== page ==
By David (VA7SZ)


The VHF duplexer, which was removed for tuning during the previous visit (22 October), was reinstalled. VE7EGO VHF is now performing well and serves as a local backup to VE7RSS. Some users who don’t have line-of-sight to RSS may find EGO performs better for local QSOs.

A 12 Vdc to 5 Vdc converter was installed to power the Pi microcomputer from the newly installed batteries, and the router was also wired for 12V. This will provide more flexibility in case of a power outage - assuming the Internet is still accessible.

Both VHF and UHF repeaters are now in good shape for the winter.

Preparations For Site Visit

The six-can VHF duplexer was removed from EGO on the previous visit because it was out-of-tune. David took it to Ralph Olds’ (VA7NU) workshop where Ralph put his commercial vector network analyser to work and retuned it.

Ralph achieved a pass band loss of -2.3 dB at the transmit frequency of 147.38 MHz, and -89 dB of suppression at the receive frequency.

The pass band loss was -3.6 dB at the receive frequency of 147.98 MHz, with suppression of -86.5 dB at transmit frequency of 147.38 MHz.

The printouts in the appendix illustrate the duplexer’s before and after condition. 

Terry (VE7TRZ) put together parts for a 12Vdc to 5Vdc converter so that the Raspberry Pi microcomputer could be powered from the backup batteries. Also a cable was made up to power the router from 12Vdc. Terry also made a device to connect to the Pi so that we could have remote readout of battery voltage.

VE7EGO's Duplexer

Site Visit 26 October 2022

Paul (VE7KWA) and David carefully moved the duplexer to the site. Terry accompanied us in his own 4WD vehicle and despite the previous night’s rain the track was good.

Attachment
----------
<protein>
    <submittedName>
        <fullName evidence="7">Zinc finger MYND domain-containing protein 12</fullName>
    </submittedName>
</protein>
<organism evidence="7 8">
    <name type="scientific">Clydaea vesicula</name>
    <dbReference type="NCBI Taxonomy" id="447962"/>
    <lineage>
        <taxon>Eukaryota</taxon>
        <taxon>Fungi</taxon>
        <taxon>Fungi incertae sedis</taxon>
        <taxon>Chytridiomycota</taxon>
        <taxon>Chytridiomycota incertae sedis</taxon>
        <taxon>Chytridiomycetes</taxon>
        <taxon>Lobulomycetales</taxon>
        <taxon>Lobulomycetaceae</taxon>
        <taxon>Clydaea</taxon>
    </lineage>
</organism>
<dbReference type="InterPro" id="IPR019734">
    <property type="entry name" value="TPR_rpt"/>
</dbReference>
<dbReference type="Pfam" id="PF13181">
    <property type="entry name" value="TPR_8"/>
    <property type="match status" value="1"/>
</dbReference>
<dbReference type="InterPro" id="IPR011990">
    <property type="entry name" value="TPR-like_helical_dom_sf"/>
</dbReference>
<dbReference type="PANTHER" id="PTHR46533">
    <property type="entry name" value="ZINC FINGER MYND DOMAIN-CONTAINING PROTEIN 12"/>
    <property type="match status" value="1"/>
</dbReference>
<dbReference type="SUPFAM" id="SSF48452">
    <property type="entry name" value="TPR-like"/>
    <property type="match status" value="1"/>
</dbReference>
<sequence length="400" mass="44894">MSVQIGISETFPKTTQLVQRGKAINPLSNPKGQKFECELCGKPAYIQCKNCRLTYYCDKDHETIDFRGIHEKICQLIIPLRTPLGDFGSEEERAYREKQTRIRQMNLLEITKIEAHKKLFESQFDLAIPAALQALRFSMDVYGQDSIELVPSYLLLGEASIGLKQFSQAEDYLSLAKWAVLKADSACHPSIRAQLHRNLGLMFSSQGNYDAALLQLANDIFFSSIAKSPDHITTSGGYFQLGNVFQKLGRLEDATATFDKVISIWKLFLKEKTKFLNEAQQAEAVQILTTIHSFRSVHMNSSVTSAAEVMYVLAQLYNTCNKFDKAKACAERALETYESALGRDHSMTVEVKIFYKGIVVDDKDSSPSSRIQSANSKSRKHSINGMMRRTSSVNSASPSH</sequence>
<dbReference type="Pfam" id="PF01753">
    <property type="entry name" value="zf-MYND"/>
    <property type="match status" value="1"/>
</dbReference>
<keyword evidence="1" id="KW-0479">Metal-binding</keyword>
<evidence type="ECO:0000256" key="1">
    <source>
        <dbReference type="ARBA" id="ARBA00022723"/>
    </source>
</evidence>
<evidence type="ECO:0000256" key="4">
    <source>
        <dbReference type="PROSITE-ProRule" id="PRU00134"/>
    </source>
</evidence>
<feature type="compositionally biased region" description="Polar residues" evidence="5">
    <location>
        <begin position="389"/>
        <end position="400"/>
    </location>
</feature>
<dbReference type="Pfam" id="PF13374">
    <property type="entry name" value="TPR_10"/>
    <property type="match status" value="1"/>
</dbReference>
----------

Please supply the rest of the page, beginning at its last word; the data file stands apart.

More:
The duplexer was installed and tests showed 18.6 W at the transmitter output, and 11.4 W leaving the duplexer into the antenna. This is a loss of 2.1 dB, which is perfectly acceptable and very close to the bench value measured by Ralph.

While inserting the power meter, one of the connectors on the jumper cable between the lightening arrester and duplexer literally fell off – it had been pushed on and never soldered! This was put right, as was another spare cable in the shack in the same condition. A cable may look perfect, but it is always best to carefully inspect and test. In fact, this cable may have contributed to some of the problems we had been experiencing with this repeater.

The three of us got to work rewiring the Pi and adapting an enclosure to take the power supply electronics. The modifications worked except for the battery voltage analogue to digital converter. Terry will find a solution to this problem ready for the next visit.

We removed some old equipment and tidied the bench, leaving at 3 pm after almost five hours on site.

On Air Tests

That evening David spoke to Ralph in Armstrong using just 0.5 W from a handheld, while Ralph used 5 W from his handheld. David also had a QSO with Doug (VE7VZ) who was using 5 W from his station in West Kelowna. The following day David got into the repeater from just west of Enderby using 5 W from a hand held.

Both VHF and UHF repeaters at EGO should now be good for the winter.


Upper graphs show power losses through the filter, lower graphs show SWR.

 Receiver side of duplexer after tuning


 Transmitter side after tuning


Receiver side before retuning


Transmitter side before retuning